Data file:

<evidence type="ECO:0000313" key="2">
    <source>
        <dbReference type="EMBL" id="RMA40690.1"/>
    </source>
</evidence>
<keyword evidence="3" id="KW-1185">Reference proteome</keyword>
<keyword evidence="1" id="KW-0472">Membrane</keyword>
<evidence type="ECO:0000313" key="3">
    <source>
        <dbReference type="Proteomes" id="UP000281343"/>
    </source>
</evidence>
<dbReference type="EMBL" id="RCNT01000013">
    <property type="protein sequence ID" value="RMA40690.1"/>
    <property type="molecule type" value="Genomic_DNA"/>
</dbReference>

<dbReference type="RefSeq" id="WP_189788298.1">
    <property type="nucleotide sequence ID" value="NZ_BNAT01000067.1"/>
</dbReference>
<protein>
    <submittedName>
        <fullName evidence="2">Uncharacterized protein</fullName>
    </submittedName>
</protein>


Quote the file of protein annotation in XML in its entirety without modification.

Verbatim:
<evidence type="ECO:0000313" key="2">
    <source>
        <dbReference type="EMBL" id="RMA40690.1"/>
    </source>
</evidence>
<keyword evidence="3" id="KW-1185">Reference proteome</keyword>
<keyword evidence="1" id="KW-0472">Membrane</keyword>
<evidence type="ECO:0000313" key="3">
    <source>
        <dbReference type="Proteomes" id="UP000281343"/>
    </source>
</evidence>
<dbReference type="EMBL" id="RCNT01000013">
    <property type="protein sequence ID" value="RMA40690.1"/>
    <property type="molecule type" value="Genomic_DNA"/>
</dbReference>

<dbReference type="RefSeq" id="WP_189788298.1">
    <property type="nucleotide sequence ID" value="NZ_BNAT01000067.1"/>
</dbReference>
<protein>
    <submittedName>
        <fullName evidence="2">Uncharacterized protein</fullName>
    </submittedName>
</protein>